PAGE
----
The full text, released by Labour, shows that Scott had asked: “The other area I’m really concerned about is obviously the disabled. I have a number of mentally damaged individuals, who to be quite frank aren’t worth the minimum wage, but want to work. And we have been trying to support them in work, but you can’t find people who are willing to pay the minimum wage.

“We had a young man who was keen to do gardening; now the only way we managed to get him to work was actually setting up a company for him, because as a director in a company we didn’t have to pay the minimum wage, we could actually give him the earnings from that. But trying to maintain his support and allow him to work, which he wanted to do, so to stay with benefits, and stay with some way of managing to continue on in that way. And I think yes, those are marginal areas but they are critical of actually keeping people who want to work supported in that process. And it’s how do you deal with those sort of cases?”

To which Lord Freud replied: “You make a really good point about the disabled. Now I had not thought through, and we have not got a system for, you know, kind of going below the minimum wage.

“But we do have … you know, universal credit is really useful for people with the fluctuating conditions who can do some work – go up and down – because they can earn and get … and get, you know, bolstered through universal credit, and they can move that amount up and down.

“Now, there is a small … there is a group, and I know exactly who you mean, where actually as you say they’re not worth the full wage and actually I’m going to go and think about that particular issue, whether there is something we can do nationally, and without distorting the whole thing, which actually if someone wants to work for £2 an hour, and it’s working can we actually…”

(Top Image: Lord Freud c. David Jones/PA Wire)

Tell us what you think – have your say below or email us directly at opinion@publicsectorexecutive.com

Comments

Al   16/10/2014 at 12:05

This comment, which it seems completely plausible to be an actual belief held - and not only by one individual, is a clear sign of how people's attitudes, perceptions and beliefs surrounding mental illness need to change. I firmly believe that in the case of a number of, for want of a better word, 'isms' what is in fact needed is a lessening of focussing or obsessing on them. When an issue is recognised and understood, continually referencing it can only over-sensitise people to it. No better than it being a common occurrence. However, in this instance we see an issue which does need addressing. Ignorance, lack of understanding and empathy are still enormous barriers when discussing mental illness as a great many people do not yet truly see mental illness in its correct light - an actual illness. Suffers need help and support, and can with time recover or adapt and improve their situation. But at no point are they lesser people because of what they suffer. Simply because you cannot imagine pain does not mean it is not there. Absence of a visible injury does not indicate the wound does not exist. Perhaps this comment also indicates a worrying deeper train of thought prevalent in our society: that workers, people, are not valued as individuals or indeed as people, but as a commodity. Where a value is placed on them, it is a monetary value based solely on their output, with no allowance for the various factors that make up that person.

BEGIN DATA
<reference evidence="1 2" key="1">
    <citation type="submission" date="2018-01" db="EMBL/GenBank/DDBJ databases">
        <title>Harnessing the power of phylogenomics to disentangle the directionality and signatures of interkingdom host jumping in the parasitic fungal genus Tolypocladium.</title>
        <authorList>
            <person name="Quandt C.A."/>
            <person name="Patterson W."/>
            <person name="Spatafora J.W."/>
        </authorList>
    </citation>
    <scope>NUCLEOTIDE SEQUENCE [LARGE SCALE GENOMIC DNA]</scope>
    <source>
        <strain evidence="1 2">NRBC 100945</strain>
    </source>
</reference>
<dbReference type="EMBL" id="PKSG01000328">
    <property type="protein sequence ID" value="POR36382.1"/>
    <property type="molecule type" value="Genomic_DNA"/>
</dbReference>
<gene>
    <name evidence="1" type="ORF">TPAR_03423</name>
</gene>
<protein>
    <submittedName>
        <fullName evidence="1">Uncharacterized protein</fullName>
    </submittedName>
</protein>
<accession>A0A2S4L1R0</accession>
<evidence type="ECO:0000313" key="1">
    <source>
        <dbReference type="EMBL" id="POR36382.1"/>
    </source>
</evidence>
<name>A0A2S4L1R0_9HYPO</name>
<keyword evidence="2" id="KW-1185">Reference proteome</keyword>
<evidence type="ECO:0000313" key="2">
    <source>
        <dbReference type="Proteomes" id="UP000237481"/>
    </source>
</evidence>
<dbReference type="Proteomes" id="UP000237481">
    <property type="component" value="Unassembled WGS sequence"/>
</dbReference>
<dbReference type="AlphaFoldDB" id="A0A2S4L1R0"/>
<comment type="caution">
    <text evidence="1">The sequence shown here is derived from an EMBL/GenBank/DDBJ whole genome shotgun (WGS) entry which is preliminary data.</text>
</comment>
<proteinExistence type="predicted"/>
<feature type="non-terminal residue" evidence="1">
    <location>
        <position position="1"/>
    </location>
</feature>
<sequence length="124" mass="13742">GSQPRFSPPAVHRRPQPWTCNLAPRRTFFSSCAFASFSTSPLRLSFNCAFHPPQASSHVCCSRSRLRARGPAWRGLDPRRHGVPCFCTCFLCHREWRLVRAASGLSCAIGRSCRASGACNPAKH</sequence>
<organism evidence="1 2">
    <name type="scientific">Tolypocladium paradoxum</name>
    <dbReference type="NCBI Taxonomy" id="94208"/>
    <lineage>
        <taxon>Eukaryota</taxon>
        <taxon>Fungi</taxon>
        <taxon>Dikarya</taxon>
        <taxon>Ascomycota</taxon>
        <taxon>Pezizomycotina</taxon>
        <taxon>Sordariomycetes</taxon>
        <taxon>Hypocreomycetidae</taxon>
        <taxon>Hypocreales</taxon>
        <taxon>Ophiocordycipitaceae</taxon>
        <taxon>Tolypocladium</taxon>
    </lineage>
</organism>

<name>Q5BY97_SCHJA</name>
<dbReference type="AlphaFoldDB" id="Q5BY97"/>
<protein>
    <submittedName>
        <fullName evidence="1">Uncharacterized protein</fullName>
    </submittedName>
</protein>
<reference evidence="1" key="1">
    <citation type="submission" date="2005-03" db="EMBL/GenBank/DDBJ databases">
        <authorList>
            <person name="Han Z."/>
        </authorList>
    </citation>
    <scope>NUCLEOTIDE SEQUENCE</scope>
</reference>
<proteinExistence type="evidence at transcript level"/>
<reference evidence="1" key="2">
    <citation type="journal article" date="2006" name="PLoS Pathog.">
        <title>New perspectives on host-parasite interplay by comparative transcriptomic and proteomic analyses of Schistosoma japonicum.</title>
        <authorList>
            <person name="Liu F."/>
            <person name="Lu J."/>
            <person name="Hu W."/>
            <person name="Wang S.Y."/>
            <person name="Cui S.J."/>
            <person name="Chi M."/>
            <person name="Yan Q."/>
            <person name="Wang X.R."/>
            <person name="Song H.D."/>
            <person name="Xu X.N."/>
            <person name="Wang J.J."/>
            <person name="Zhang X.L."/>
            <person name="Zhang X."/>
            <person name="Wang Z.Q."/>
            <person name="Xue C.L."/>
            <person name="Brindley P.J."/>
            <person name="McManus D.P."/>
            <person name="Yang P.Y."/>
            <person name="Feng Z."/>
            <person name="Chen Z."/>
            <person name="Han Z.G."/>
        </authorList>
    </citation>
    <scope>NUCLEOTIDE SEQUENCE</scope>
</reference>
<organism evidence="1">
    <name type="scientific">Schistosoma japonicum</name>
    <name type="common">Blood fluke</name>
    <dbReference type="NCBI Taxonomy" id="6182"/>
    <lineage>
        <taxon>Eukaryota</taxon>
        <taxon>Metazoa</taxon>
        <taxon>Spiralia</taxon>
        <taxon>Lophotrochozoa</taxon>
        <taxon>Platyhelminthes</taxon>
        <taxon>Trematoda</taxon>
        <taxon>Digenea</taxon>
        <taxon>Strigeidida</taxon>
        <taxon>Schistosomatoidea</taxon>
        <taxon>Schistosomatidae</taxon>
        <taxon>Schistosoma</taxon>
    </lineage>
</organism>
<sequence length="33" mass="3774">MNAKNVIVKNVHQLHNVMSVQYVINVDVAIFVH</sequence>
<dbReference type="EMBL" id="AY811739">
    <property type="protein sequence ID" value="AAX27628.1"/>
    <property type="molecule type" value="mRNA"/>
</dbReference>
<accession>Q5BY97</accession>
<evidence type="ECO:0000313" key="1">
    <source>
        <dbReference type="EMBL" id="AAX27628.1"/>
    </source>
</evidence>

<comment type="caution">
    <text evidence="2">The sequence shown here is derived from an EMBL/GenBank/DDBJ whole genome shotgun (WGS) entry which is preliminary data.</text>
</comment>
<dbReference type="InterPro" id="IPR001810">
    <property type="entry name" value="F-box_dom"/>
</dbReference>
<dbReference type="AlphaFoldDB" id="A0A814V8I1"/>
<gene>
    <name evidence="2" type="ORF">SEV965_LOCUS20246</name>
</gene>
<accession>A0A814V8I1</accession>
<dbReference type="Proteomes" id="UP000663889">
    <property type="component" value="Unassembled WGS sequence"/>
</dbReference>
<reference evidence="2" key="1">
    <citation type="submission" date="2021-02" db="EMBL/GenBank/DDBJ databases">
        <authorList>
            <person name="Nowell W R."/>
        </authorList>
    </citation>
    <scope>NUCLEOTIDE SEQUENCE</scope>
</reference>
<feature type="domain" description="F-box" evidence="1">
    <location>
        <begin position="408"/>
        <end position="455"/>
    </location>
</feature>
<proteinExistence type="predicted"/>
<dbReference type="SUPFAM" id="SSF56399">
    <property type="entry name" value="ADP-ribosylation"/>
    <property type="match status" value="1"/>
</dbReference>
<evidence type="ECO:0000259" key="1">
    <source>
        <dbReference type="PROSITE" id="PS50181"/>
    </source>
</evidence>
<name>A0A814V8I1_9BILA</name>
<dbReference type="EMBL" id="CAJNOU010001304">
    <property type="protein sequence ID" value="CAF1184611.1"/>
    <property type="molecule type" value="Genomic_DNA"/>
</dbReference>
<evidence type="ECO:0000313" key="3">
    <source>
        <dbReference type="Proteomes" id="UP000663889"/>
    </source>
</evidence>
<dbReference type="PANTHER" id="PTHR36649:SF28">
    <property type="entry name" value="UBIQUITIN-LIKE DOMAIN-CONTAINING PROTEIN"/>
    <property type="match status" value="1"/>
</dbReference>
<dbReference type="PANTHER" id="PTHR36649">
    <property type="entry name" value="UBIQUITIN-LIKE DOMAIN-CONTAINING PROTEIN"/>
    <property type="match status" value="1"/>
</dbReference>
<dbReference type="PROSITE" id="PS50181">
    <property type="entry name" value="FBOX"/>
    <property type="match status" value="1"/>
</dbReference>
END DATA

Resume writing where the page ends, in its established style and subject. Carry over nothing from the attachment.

Steve Webb   17/10/2014 at 10:15

I know that it's an age old argument, and I know that the comments made have received a high level of criticism, but in my view not high enough. If Lord Freud had referred to race, gender, religion or sexual preferences in the same way he would have been dismissed and ostracised before the last words had left his lips. It is a disgrace that the government, whilst not defending him, haven't seen fit to remove him. I hope that this story doesn't just become tomorrow's chip paper.